Comparison beer shopping

I love when I can capture a lesson in trademark distinctiveness in one photo:

On top, you have OMISSION beer. Oh, what a superb name. Authoritative and succinct – and suggestive of the fact that something is missing, though the mark itself doesn’t say exactly what. Instead, it leaves that task to the little box on the upper right-hand corner of the cardboard case: “Crafted to remove gluten.” There we go – now the consumer is aware of a factor vital to its purchase decision.

And then below OMISSION, we have GLÜTINY. Where to begin? Well, I cannot ignore the pointless metal umlaut  (aka röck döts!) that they’ve stuck over the U. Maybe, along with the skull-and-wrenchbones logo, they’re trying to destigmatize gluten-free beer to indicate that metalheads can drink this too? Oy. Then there’s the strange term “GLÜTINY” itself; assuming it’s a homophone for gluten-y, doesn’t that mean it’s gluten-filled or glutinous or gluten-rich? And wouldn’t that then not make any sense whatsoever for a beer that has been “Crafted to remove gluten”? Or wait – is it supposed to rhyme with “mutiny”? Yes, according to the New Belgium website. (And if it’s a gluten mutiny, I see we have yet another #shitmanteau on our hands!) But I still think that if you have what is essentially the word “gluten” in the name of a gluten-free/reduced beer, you are confusing the consumer as to what the product actually contains … as well as whiffing at the opportunity to create a good and distinctive mark.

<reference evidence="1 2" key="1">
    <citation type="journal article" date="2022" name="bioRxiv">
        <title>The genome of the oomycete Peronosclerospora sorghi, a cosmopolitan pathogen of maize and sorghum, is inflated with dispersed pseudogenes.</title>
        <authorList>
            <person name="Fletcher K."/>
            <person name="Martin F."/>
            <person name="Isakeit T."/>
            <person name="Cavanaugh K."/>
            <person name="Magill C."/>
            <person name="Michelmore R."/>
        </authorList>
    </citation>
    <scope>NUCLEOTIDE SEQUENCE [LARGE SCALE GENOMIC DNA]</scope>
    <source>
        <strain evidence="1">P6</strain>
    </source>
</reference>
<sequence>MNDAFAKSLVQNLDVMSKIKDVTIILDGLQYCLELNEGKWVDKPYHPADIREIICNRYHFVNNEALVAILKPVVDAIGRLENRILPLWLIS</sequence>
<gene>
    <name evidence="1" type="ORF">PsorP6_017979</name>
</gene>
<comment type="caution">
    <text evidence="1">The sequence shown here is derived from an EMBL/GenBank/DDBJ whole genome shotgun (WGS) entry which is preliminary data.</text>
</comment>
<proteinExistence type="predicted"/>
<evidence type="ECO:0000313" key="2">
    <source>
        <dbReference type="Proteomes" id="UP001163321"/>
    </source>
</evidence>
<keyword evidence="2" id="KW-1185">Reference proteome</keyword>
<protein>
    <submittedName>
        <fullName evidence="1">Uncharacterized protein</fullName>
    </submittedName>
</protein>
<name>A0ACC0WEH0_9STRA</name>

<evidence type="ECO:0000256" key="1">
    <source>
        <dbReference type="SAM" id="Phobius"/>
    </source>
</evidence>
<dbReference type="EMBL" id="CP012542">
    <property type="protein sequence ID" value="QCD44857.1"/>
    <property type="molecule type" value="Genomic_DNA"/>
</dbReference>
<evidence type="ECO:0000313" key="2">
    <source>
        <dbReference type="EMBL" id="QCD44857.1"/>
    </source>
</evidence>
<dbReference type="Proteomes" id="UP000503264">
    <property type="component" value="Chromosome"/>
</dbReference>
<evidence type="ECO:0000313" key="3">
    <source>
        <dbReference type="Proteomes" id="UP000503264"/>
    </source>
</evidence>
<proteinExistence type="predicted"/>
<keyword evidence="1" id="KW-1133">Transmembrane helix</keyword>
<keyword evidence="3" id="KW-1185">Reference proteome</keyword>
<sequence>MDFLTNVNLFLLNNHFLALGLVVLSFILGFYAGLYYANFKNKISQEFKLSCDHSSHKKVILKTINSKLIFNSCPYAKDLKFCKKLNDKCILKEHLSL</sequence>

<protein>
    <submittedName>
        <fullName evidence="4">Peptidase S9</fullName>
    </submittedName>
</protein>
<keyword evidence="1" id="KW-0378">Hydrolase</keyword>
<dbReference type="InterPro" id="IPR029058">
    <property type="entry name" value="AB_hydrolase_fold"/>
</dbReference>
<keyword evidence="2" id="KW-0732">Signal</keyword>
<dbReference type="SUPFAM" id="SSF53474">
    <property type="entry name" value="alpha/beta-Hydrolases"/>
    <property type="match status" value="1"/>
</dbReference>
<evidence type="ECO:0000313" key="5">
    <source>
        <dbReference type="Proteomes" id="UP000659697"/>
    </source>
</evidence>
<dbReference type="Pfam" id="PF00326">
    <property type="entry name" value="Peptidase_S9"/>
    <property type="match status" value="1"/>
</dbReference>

Shitmanteaux in Toyland

Spotted in the toy aisle at Target:

It’s very hard to pronounce the T in EnchanTimals (and I can’t figure out why it’s capitalized) – so if you do attempt to utter the word without emphasizing the T, you sound like you’re three sheets to the wind. But I’m confused as well: if this #Shitmanteau means “enchanted animals,” which is which, the girl or the fox? I’m so glad my girls are past the age where this would appeal!